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Appropriate Technology

Tech 198 Technology and Civilization Prepared by Pat Backer, 11/5/03

What is appropriate technology?
• Appropriate technology has been used to cover a wide
range of both technologies and lifestyles including sustainable living, alternative fuels, and ethical technology transfers.

• A technology is considered appropriate if it solves a

social problem without many adverse negative effects. Some of those consequences can be foreseen and some of the consequences are unforeseen. consequences outweigh its unintended negative consequences

• Every new technology has consequences for society.

• A technology is appropriate when its intended positive

How do we evaluate appropriateness? • There are three ways of evaluating appropriateness: technical. and levels of education and training. cultural. . and economic. – A decision as to whether a technology is technically appropriate can be made after considering the technical knowledge and background of the people who will be using this technology. – A decision about economic appropriateness would be made after looking at a technology's effect on income levels and income distribution in a society and income disparity between different socio-economic groups. division of labor in a society. religious beliefs. – A decision about cultural appropriateness should analyze the technology in its relationship to the critical social systems in the society including family systems.

repair facilities for the technology. S. political and/or social effects of the technology? Everts. (1998). scope of the technology) – What are the possible unintended negative effects of the technology? – What are the broader cultural. Empowering women. an assessment on the appropriateness should be completed. . p 34. engendering development. New York: Zed Books.Factors for the assessment of an appropriate technology • As technologies are being transferred or a decision is being made as to whether they should be transferred. Gender and technology. Various factors for this assessment would include the following1: – What is the need? – Is there an adequate business environment in place for this technology? – What is the best technical option for the transfer? (Some issues include the requirements for operating the technology.

Examples of appropriate technologies • Renewable Energy • Smart Growth • Green Buildings • Sustainable Agriculture .

while a nuclear power station with the same generating capacity only requires around 150 acres. and organic waste and intermittent. wind. water current. • Renewable sources of energy are diffuse (spread thin) .Renewable Energy • Renewable energy industries produce energy using resources such as sunlight. One example of the diffuseness feature is that a 1000-megawatt solar farm might occupy about 5000 acres of land.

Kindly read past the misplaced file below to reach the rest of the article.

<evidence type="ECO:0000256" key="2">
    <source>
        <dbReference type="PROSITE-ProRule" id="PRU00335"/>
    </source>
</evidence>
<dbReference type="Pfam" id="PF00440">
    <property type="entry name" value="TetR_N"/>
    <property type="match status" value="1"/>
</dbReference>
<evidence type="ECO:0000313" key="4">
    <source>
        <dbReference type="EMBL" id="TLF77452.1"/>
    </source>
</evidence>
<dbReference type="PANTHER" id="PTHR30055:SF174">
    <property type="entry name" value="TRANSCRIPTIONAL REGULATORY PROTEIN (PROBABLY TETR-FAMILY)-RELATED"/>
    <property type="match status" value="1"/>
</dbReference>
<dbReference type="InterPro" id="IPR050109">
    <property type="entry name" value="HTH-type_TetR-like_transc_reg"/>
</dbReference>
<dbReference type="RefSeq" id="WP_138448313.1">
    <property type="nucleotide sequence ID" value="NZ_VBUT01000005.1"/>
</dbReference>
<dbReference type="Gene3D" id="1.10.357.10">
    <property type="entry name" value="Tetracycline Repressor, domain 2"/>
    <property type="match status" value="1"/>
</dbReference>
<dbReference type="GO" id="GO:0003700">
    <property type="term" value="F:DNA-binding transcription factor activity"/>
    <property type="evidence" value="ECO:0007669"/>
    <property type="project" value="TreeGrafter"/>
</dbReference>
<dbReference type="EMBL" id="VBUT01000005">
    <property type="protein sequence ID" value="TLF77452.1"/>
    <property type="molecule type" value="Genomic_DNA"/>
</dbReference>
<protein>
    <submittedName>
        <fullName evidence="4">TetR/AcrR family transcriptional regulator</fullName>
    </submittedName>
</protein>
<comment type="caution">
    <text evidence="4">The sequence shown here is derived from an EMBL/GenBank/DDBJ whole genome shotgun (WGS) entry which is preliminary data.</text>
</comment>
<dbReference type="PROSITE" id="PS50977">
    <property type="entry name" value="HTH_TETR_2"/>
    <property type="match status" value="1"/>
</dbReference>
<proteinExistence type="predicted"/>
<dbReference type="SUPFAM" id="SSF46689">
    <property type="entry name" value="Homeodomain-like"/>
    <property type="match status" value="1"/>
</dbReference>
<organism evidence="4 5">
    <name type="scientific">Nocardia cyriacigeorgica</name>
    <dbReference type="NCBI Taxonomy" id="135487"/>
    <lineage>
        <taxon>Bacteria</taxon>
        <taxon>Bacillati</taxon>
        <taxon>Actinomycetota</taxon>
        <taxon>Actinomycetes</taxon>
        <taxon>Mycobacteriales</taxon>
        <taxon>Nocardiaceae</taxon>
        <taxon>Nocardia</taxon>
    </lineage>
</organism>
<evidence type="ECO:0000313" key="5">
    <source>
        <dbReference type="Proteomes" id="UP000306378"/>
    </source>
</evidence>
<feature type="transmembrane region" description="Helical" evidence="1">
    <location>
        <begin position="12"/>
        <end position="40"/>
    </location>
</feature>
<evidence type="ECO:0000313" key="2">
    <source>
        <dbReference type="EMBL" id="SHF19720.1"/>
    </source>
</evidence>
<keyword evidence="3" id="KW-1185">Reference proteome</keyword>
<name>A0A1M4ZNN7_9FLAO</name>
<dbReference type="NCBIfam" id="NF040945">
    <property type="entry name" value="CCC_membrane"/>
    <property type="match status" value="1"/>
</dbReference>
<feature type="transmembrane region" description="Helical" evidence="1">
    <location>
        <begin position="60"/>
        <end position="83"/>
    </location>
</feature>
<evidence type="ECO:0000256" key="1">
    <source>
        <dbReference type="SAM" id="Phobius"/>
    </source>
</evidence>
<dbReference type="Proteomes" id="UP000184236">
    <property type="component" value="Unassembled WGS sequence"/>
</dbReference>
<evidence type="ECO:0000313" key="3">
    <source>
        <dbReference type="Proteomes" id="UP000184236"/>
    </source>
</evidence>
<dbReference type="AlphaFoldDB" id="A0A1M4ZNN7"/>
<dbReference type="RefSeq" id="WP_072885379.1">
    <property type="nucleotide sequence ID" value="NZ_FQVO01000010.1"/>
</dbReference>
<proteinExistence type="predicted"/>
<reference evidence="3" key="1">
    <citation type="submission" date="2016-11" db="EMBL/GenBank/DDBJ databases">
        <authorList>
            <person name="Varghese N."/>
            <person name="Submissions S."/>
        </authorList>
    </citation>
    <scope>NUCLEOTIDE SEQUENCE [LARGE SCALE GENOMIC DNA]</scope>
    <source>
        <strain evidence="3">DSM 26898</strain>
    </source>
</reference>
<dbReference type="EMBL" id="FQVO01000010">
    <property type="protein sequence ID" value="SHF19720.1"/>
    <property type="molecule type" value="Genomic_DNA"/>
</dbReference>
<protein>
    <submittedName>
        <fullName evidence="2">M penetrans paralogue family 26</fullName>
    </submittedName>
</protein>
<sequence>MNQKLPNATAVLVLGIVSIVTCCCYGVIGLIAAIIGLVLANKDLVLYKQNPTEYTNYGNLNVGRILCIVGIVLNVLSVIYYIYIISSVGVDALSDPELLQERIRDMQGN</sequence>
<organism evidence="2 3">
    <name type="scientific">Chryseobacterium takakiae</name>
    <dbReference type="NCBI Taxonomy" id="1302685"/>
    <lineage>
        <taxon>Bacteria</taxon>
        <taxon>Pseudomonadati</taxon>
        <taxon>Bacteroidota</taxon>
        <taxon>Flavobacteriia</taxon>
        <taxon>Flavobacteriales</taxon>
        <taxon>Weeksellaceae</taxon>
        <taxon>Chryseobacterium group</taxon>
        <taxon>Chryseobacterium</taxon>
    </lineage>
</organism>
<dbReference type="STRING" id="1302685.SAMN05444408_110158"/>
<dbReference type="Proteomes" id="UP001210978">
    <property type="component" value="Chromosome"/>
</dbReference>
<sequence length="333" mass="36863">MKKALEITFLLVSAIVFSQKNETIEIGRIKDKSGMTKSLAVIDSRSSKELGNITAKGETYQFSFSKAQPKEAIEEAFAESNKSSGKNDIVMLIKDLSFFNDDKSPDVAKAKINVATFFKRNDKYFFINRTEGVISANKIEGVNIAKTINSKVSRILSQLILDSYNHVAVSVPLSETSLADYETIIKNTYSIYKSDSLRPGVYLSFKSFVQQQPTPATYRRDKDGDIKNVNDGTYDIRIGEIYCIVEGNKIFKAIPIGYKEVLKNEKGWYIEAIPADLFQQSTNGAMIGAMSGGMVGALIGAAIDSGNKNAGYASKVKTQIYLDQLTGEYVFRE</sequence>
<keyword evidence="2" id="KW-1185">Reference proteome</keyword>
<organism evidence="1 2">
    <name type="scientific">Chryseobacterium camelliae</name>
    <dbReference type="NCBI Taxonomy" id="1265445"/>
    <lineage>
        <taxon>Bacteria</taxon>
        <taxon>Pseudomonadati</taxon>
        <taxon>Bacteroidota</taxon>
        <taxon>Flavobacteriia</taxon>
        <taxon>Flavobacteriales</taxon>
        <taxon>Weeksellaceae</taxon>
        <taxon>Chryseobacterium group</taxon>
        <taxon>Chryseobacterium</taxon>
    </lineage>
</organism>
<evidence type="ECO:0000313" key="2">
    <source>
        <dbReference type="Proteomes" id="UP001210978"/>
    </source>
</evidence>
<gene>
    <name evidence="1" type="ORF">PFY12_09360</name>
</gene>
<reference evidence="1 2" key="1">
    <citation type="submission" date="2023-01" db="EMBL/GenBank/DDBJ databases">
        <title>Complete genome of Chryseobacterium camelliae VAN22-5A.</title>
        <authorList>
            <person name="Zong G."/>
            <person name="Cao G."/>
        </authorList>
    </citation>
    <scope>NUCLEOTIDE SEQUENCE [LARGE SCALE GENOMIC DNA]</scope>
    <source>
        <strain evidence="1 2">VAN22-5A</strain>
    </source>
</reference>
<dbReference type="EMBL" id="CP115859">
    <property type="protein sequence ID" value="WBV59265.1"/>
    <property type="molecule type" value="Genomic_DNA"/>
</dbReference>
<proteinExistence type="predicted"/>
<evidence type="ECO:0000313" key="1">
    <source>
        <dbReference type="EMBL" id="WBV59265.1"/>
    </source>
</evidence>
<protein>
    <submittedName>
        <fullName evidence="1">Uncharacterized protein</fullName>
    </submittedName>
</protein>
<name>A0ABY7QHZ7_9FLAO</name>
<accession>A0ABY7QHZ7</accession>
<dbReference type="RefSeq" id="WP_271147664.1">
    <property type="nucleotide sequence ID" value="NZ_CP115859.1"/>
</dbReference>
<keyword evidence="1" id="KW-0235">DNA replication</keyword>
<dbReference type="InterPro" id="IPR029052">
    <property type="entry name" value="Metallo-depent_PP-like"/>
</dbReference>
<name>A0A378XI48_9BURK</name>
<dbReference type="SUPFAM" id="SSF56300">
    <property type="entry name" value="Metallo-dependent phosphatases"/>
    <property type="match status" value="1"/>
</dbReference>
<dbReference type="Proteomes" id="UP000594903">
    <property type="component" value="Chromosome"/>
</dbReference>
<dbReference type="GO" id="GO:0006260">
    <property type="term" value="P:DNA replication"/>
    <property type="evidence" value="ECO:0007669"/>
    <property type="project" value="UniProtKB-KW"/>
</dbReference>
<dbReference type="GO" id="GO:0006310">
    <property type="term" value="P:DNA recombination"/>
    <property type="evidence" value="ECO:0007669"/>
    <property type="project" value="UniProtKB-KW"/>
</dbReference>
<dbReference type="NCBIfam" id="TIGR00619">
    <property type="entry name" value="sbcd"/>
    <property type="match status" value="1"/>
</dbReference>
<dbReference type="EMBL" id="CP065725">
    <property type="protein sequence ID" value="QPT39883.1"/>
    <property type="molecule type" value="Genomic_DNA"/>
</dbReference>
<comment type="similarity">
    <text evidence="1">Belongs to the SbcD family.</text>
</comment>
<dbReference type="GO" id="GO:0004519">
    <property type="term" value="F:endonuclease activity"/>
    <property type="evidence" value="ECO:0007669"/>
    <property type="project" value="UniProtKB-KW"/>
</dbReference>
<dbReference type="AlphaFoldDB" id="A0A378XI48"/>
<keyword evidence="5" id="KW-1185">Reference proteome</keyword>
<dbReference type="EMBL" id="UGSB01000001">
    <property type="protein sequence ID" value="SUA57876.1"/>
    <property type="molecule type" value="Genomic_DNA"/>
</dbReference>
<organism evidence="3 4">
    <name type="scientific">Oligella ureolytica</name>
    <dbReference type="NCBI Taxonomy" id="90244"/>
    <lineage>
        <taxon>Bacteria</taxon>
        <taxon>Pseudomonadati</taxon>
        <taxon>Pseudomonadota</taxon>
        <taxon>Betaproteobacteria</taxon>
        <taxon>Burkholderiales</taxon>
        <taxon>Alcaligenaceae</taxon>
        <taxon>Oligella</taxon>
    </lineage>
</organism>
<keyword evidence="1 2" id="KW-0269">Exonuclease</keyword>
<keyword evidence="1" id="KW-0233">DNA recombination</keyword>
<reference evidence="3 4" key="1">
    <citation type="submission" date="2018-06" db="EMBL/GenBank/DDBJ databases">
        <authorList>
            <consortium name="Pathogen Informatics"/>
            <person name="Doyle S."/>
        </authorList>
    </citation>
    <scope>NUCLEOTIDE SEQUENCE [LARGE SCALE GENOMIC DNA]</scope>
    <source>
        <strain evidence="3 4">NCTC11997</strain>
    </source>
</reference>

• Sweden has increased its use of biomass dramatically in .Examples of Renewable Energy--Biomass • Many developing countries depend on wood and agricultural waste for energy. • Almost half of India's and nearly 90 percent of total energy consumption in several small countries in Africa is provided by wood. the last ten years and presently uses fast-growing willow trees and other organics to supply 20 percent of its total energy supply.

inel.Examples of Renewable Energy-Hydropower Modern large hydropower plants are very expensive to build. US Department of Energy. Although this number is high.gov/facts/country. it has dropped since the 1940s when 40 percent of the electricity in the US was hydropower. Since hydropower plants require water to be channeled away from its natural flow. however. about 10 percent of the total electricity is generated from hydropower. Top Hydroelectric Generating Countries. A problem with widespread use of hydropower is that it is not distributed equally around the world. February 1] In the US alone. Available: http://hydropower. Disruption of the environment is the major reason why there are fewer hydropower plants being built today. they by design disrupt the environment.htm [2002. . Source: Energy Information Administration. they have lower operation costs than thermal or nuclear plants.

geothermal power generation is quite effective. For those countries where active geysers have been found. 22 percent of its electricity is generated with geothermal steam. Kenya. The percentage of geothermal is high (at least 10-20 percent of the total) in four other countries: Costa Rica. . and Nicaragua. • The Philippines has the highest percentage of power generated from • Central America. geothermal sources. parts of Southeast Asia. El Salvador. Promising sites also exist in parts of southern Europe and East Africa. and the western United States have the greatest potential for major reliance on geothermal energy.Examples of Renewable Energy--Geothermal Energy • The planet’s relatively small number of high-quality reserves of sub-surface steam and hot water limits the potential of this form of energy.